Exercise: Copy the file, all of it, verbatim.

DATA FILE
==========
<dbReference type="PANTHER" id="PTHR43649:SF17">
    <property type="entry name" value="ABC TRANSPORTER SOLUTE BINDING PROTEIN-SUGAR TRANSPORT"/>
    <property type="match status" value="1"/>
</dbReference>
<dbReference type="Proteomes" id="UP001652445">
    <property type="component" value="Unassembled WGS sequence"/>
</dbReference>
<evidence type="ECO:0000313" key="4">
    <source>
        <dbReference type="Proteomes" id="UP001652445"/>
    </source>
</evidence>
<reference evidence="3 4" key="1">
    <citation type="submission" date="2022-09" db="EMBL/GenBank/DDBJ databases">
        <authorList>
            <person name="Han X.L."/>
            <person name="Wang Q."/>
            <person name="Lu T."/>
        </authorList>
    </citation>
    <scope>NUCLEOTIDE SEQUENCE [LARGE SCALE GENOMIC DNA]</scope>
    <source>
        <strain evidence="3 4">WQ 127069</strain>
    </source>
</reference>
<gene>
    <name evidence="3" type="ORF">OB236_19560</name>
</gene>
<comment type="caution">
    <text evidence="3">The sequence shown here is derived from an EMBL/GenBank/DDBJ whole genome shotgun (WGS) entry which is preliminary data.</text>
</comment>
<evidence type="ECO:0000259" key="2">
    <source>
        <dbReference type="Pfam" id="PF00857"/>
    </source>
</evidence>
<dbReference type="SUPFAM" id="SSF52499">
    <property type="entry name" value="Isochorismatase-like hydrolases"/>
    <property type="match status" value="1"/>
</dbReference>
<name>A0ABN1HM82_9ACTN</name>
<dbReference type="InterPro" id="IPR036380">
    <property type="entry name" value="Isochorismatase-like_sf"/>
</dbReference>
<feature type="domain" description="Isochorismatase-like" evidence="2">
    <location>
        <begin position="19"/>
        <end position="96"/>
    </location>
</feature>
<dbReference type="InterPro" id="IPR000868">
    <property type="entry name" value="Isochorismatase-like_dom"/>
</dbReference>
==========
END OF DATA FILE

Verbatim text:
<dbReference type="PANTHER" id="PTHR43649:SF17">
    <property type="entry name" value="ABC TRANSPORTER SOLUTE BINDING PROTEIN-SUGAR TRANSPORT"/>
    <property type="match status" value="1"/>
</dbReference>
<dbReference type="Proteomes" id="UP001652445">
    <property type="component" value="Unassembled WGS sequence"/>
</dbReference>
<evidence type="ECO:0000313" key="4">
    <source>
        <dbReference type="Proteomes" id="UP001652445"/>
    </source>
</evidence>
<reference evidence="3 4" key="1">
    <citation type="submission" date="2022-09" db="EMBL/GenBank/DDBJ databases">
        <authorList>
            <person name="Han X.L."/>
            <person name="Wang Q."/>
            <person name="Lu T."/>
        </authorList>
    </citation>
    <scope>NUCLEOTIDE SEQUENCE [LARGE SCALE GENOMIC DNA]</scope>
    <source>
        <strain evidence="3 4">WQ 127069</strain>
    </source>
</reference>
<gene>
    <name evidence="3" type="ORF">OB236_19560</name>
</gene>
<comment type="caution">
    <text evidence="3">The sequence shown here is derived from an EMBL/GenBank/DDBJ whole genome shotgun (WGS) entry which is preliminary data.</text>
</comment>
<evidence type="ECO:0000259" key="2">
    <source>
        <dbReference type="Pfam" id="PF00857"/>
    </source>
</evidence>
<dbReference type="SUPFAM" id="SSF52499">
    <property type="entry name" value="Isochorismatase-like hydrolases"/>
    <property type="match status" value="1"/>
</dbReference>
<name>A0ABN1HM82_9ACTN</name>
<dbReference type="InterPro" id="IPR036380">
    <property type="entry name" value="Isochorismatase-like_sf"/>
</dbReference>
<feature type="domain" description="Isochorismatase-like" evidence="2">
    <location>
        <begin position="19"/>
        <end position="96"/>
    </location>
</feature>
<dbReference type="InterPro" id="IPR000868">
    <property type="entry name" value="Isochorismatase-like_dom"/>
</dbReference>